Two Groups Imply Money Loss for Church

Episcopal News Service. October 28, 1976 [76323]

NEW YORK, N.Y. -- Two groups of Episcopalians have issued statements which imply that their followers will withhold financial support from the Episcopal Church in response to the actions of the 65th General Convention. A third group denied the authority of the Convention in the ordination matter, but did not address itself to possible repercussions.

A newsletter for the Tennessee-based Society for the Preservation of the Book of Common Prayer calls on its supporters to employ a financial stick-and-carrot technique to encourage use of the 1928 Book of Common Prayer.

The letter, signed by Walter Sullivan "for the Society," states:

"It is clear now that our most cogent arguments and most eloquent pleas have fallen on deaf ears. Our only recourse is to make full use of the weapons that remain to us: our money and ourselves. If the Church is to be saved, the minority which now charts a disastrous course for her must be deposed. Where the Blue Book is used, withhold your money. If you can find a church where the Prayer Book is used, attend it. If your rector uses the Prayer Book only part of the time, pay your pledge only part of the time. And do not be misled by the argument that you are obligated to continue to give to God. Of course you must give back to God a part of what He had given to you. But there are many good churches and good Christian charities remaining in the world. Giving to God does not necessarily mean giving to your parish."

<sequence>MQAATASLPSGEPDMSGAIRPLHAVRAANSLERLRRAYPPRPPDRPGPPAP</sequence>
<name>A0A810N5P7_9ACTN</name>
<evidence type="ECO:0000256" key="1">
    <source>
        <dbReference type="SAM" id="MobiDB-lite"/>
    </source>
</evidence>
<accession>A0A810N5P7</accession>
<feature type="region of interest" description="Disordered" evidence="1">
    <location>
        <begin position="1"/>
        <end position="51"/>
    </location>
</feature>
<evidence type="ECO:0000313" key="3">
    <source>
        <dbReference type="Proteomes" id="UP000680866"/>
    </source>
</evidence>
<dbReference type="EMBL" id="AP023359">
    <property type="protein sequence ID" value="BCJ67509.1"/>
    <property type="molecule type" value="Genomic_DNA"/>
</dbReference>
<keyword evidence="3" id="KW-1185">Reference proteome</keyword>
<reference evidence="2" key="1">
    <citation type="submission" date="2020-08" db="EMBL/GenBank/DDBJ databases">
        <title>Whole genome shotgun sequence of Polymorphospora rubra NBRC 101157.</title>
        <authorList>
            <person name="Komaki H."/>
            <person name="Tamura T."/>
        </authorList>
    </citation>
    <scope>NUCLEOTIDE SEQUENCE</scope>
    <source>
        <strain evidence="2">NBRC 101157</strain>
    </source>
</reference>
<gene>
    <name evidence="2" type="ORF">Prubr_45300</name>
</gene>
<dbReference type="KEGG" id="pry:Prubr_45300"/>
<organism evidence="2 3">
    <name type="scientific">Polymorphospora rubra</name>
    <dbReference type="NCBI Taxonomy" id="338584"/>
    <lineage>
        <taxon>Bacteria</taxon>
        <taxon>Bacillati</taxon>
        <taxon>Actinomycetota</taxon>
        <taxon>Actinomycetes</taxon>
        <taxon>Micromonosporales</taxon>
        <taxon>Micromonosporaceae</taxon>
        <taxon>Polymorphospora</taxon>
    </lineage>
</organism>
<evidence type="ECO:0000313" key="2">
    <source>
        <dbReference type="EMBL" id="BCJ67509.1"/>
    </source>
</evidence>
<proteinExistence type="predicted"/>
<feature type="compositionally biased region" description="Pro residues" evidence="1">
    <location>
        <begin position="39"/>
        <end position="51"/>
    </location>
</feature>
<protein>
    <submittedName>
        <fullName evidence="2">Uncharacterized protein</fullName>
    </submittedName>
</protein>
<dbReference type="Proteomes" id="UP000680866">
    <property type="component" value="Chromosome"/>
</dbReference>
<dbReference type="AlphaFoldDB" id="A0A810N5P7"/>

And in the Diocese of Los Angeles, a group calling itself the Society of Anglican Clergy states that surveys done in their parishes indicate that "our laity have given notice so that we shall be forced to reduce or entirely withdraw financial support from the diocesan and national church programs."

The Society is a group of 63 diocesan priests who, at an October 8 meeting, rejected the approval of women to the priesthood and episcopate authorized by the 65th General Convention of the Church in Minneapolis in September. Thirty-one of the priests are parish rectors.

Their one-page statement asserts:

"We love the brethren; we desire the peace and unity of the Church. However, in the matter of the General Convention's endorsement of the 'ordination' of women to the priesthood and the episcopate, we state publicly that we conscientiously object and will not acquiesce. We trust the Church to respect our conscience. "

In Mississippi, an ad hoc group which claims to represent 23 percent of the active clergy of the diocese met recently in Jackson to issue a statement of conviction claiming that the Convention action in authorizing the ordination of women to the priesthood and episcopate was beyond its authority and therefore not binding on members of the church. The 20 participating clergy and religious stated their intention not to participate in or recognize any ordination or priestly act involving a woman.

The only name attached to their circulated statement was that of the Rev. Osborne Moyer, rector of St. Columb's Church and convenor of the meeting. The statement adds that the group will continue to meet to discuss "many concerns over the grave errors being committed in the name of the Church."